Halloween has always been my least favorite holiday merely for the reason that on Halloween, outrageous fashion has no impact. In fact, it is the one recognized time of year primarily concerned with encouraging conformity to non-conformity. Trying to stand out on a day where everyone has the same intention leaves an undesirable option for people interested in avoiding convention. While dressing up would surely mark you as common, not dressing up is usually regarded as not only ordinary, but painfully dull as well-two labels consistently avoided by the fashionably aware.
Newly drunk on the ripe spring sun and breezy beach weather, you may be wondering why, in April, we should be concerned with this bleak day for fall fashion. However, although it has little to do with trick-or-treating, the Halloween dilemma seems to be infiltrating our spring wardrobe. As it gets warmer, and our city school remembers the perks of having a quad, high school-like cliques regroup, and everyone seems to be dressing the part. Lately, the GW spring fashion show on Kogan is less ‘see and be seen’ as ‘see and be scene.’
I have come to accept that the ‘collar-pops’ and ‘Uggs n’ minis’ are a constant at GW-having seen plenty of students still wearing these ever-criticized clich?s. Perhaps they consider their unabashed denial to relinquish their stale attempt at conformity a way to live up to the borrowed meaning behind their ‘Livestrong’ bracelets. This criticism, however, is hardly original, and the people that notice these things have noticed and reacted accordingly. This spring, fashion is all about rebellion, and it’s each clique for themselves.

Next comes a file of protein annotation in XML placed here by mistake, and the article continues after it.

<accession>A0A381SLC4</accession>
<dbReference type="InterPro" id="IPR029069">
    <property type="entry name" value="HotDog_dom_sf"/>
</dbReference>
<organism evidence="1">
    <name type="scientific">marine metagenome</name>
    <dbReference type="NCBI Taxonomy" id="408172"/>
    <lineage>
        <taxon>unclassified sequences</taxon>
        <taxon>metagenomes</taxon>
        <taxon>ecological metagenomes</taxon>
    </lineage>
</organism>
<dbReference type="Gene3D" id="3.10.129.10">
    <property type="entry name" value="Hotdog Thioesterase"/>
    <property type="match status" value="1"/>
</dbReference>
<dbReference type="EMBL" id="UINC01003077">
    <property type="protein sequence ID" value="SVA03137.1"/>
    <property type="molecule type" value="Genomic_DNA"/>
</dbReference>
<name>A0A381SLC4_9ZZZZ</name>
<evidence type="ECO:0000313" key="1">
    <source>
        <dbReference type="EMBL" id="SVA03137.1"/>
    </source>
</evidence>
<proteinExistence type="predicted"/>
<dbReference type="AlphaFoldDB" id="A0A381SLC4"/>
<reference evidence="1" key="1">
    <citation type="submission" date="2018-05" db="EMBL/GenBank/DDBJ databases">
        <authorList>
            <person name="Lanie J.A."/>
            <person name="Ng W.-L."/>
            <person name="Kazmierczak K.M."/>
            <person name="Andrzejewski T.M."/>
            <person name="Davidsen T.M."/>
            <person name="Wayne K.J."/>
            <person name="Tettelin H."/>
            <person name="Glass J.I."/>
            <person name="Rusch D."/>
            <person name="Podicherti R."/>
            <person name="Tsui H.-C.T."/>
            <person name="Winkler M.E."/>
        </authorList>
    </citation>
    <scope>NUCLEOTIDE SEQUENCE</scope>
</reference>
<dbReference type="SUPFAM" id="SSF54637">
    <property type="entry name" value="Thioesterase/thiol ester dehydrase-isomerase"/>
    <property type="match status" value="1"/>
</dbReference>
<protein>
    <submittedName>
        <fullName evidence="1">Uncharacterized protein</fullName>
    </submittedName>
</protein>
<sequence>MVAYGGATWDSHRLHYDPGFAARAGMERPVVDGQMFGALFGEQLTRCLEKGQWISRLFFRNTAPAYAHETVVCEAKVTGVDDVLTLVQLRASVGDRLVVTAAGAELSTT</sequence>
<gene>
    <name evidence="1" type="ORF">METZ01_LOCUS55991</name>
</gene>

Style, however, is undeniably cyclical. There is no chicken-egg dilemma surrounding the collar-pop-we know at least one of its derivatives was simply a 1980’s rebellion from the ‘Man’s’ collared shirt. However, if rebellious fashion is inevitable is it really rebellious? As you strut through a sea of sun-burnt students in ripped jeans and anti-establishment police aviators, are you really making a statement when another person is right behind you with the same ‘alternative’ look?
One response to this dilemma has spawned something being called “The Grey Sweat Suit Revolution” (www.thegreysweatsuitrevolution.com), defining itself as “a voluntary experiment in personal and social expression.” It asks its followers to don a plain grey sweat suit at all times in order to stop the fashion machine that they find tediously cyclical. They describe their motivation as being sparked by the realization that they “cannot simply dress weirder than the mainstream in an attempt to dull [their] sense of complicity with western consumer society. Dissent through conscious differentiation simply feeds the fashion system by providing it with fresh expression to appropriate.”
While the idea behind this ‘revolution’ seems like a good one, I don’t believe communistic style is necessarily an effective response to the fashion fascism they seem to be critiquing. Conforming to fight conformity is illogical and anyways, what’s fun about a grey sweat suit? This movement is based on the notion that individualized self expression through fashion is now an impossibility. However, I think it is merely part of the indefinable paradox of consumerist individualism.
So, I put it to you, cliques of GW, to regroup and ask yourselves these proverbial, base questions. What is the sound of one over-sized earring dangling? If someone rebels and no one is around to glare, is it rebellion? There will always be the Ashlee Simpsons to the Jessica Simpsons, The Killers to The Backstreet Boys and the Urban Outfitters to the Abercrombies, but why not advocate for a third party? It may not be original forever, but, you know, there is always the possibility that one time you’ll get it right and be the only one in the room wearing the hippopotamus ballerina costume.